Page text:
CATEGORIES Movie NewseOne Films/Summit Entertainment Man on a Ledge Directed by Asger Leth Written by Pablo F. Fenjves Starring: Sam Worthington, Elizabeth Banks, Jamie Bell, Ed Harris, and Kyra Sedgwick Opens January 27, 2012
Today is the day everything changes -- one way or the other.
New York City stars as itself in this taut suspense/thriller. Views of the city are heavily featured in an opening pastiche of shots at street level and from above, including an ominous glance at the titular ledge. We follow Nick Cassidy (Sam Worthington) as he checks into the Roosevelt Hotel in midtown Manhattan and as he prepares for what we know is the inevitable -- his walk out on the building's ornate ledge. Once you get over the somewhat heavy-handed approach (a subtle film this is not) and the action starts in earnest shortly after, there are enough plot twists and genuinely suspenseful thrills to make this movie worth the price of admission.
As a crowd begins to gather below to egg on the supposed suicide and the circus involving police, emergency workers and media starts to come into play, the story splits into several other threads, including a jump back a month earlier when Sam -- as an ex-cop -- was an inmate of Sing Sing Prison heading for a 25-year stay. How he ends up back on the street is a nice bit I won't spoil, but I'll mention that one of the strengths of the film is its sense of something very close to realism. Nick is no superhero, the car chases feel like real car chases, and a gritty, unvarnished kind of edge overall gives the mayhem a realistic, everyday kind of tone. Like it was all stuff that could really happen -- almost. It ramps up the moments of jump-in-your seat suspense.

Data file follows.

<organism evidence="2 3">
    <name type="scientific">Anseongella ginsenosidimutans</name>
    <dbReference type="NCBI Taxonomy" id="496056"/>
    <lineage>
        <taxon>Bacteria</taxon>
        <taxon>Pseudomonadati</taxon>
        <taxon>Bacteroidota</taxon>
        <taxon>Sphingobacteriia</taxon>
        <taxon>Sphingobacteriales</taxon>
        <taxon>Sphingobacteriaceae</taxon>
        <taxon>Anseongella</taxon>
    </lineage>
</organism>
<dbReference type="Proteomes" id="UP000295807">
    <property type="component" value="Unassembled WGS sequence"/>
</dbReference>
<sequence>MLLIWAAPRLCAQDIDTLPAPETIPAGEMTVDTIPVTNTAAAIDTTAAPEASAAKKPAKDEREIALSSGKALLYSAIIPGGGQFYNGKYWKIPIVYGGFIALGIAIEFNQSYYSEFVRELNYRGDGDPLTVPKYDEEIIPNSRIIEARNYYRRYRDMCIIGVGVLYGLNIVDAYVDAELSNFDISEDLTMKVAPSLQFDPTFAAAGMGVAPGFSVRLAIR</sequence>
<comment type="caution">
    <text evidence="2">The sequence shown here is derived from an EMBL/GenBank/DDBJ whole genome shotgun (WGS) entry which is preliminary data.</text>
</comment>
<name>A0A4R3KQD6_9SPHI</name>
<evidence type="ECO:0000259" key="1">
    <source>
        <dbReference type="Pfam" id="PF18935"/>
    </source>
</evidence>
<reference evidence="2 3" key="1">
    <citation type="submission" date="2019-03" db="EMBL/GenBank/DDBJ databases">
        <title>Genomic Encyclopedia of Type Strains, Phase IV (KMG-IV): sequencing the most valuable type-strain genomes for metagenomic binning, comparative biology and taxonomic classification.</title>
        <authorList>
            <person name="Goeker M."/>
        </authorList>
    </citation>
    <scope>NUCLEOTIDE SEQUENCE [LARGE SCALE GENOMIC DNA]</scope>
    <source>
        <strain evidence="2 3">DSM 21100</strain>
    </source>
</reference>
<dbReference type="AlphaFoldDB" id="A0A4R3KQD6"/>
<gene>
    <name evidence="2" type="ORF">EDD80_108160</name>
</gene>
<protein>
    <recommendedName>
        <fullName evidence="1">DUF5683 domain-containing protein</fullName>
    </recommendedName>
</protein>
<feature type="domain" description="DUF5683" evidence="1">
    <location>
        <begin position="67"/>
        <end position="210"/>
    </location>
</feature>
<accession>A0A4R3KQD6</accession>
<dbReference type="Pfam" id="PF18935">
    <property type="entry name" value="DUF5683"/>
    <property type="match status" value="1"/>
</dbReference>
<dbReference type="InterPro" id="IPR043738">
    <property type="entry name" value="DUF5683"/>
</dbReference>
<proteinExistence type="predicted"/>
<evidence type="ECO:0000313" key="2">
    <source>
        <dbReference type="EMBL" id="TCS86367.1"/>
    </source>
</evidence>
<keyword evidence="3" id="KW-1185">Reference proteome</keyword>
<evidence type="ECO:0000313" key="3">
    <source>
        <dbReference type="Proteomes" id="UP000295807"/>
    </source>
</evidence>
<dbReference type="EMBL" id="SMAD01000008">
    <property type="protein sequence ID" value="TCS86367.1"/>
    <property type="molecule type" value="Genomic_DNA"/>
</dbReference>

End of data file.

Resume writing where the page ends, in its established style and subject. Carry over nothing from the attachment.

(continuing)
Elizabeth Banks plays Detective Lydia Mercier, a boozy officer Nick has requested due to her notoriety after a previous suicide made good on his threat on the evening news. As it becomes clear that Nick has a motive beyond suicide, the two of them make a nice pairing as misjudged officers of the law who gradually bond. The characters are more than one-dimensional and some fine supporting talent like Ed Harris adds to the movie's base of solid acting. Eye candy and comic relief come in the form of Nick's younger brother and his girlfriend Angie (played by Jamie Bell and Genesis Rodriguez) as a bickering couple.
As Sam's story gradually unravels and comes to light, the movie does a nice job of bringing all the threads together for a fast-paced and inventive ending that's not entirely predictable. The clever script keeps a few surprises right up to the very end.